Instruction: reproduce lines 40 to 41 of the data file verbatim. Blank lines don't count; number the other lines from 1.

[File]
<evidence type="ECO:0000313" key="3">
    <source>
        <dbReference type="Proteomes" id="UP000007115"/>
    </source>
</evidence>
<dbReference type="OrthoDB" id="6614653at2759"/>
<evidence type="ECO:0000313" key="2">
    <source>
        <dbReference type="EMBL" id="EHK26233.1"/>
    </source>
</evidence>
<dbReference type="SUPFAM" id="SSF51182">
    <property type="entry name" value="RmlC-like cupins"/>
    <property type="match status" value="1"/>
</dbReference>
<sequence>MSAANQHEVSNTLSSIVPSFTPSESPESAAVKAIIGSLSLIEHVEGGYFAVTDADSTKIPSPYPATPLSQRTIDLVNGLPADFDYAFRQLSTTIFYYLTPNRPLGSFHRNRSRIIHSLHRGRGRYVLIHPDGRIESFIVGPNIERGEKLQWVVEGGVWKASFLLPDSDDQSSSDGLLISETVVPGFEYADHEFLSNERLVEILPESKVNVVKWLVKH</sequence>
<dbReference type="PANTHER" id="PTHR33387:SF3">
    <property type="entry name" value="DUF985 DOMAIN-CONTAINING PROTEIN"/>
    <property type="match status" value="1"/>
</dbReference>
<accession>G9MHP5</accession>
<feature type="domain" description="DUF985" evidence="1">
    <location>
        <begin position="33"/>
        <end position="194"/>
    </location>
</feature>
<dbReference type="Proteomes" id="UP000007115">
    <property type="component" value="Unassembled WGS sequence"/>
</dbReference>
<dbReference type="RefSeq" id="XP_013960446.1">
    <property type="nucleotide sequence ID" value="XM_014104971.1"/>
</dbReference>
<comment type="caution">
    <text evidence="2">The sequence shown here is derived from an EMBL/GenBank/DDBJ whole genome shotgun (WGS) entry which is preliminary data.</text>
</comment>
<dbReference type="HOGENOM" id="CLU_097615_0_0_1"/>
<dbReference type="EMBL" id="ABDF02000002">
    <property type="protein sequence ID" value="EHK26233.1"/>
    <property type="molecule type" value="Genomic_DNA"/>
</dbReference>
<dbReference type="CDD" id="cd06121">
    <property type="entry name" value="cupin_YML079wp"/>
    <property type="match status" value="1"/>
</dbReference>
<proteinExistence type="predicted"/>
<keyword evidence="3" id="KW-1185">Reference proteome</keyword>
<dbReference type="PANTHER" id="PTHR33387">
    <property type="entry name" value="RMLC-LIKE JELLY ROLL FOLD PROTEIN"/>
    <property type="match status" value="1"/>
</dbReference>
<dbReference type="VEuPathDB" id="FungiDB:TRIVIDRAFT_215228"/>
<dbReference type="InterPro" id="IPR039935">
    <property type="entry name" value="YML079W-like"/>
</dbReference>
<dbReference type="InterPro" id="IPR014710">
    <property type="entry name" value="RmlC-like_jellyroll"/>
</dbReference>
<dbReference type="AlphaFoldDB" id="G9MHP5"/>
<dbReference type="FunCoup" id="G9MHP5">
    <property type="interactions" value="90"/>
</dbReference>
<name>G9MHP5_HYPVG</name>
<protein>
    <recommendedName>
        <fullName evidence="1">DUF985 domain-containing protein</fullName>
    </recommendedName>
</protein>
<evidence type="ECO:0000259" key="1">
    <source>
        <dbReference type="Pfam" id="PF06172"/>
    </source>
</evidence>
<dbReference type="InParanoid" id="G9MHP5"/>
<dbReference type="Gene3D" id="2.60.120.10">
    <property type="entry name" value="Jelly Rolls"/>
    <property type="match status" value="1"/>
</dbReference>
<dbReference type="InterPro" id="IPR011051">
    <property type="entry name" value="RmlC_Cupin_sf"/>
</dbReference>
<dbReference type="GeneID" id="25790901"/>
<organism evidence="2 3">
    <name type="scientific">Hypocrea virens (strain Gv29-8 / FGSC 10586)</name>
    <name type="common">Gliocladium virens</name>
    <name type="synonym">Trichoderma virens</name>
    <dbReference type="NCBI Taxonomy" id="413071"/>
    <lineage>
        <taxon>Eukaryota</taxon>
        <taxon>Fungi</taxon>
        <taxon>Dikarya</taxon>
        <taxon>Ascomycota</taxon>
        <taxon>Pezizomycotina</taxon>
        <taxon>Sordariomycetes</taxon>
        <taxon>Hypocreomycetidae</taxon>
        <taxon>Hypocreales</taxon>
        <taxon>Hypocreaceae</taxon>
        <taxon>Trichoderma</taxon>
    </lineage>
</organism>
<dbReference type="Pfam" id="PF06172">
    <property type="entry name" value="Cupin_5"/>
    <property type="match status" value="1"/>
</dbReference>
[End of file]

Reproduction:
    <property type="molecule type" value="Genomic_DNA"/>
</dbReference>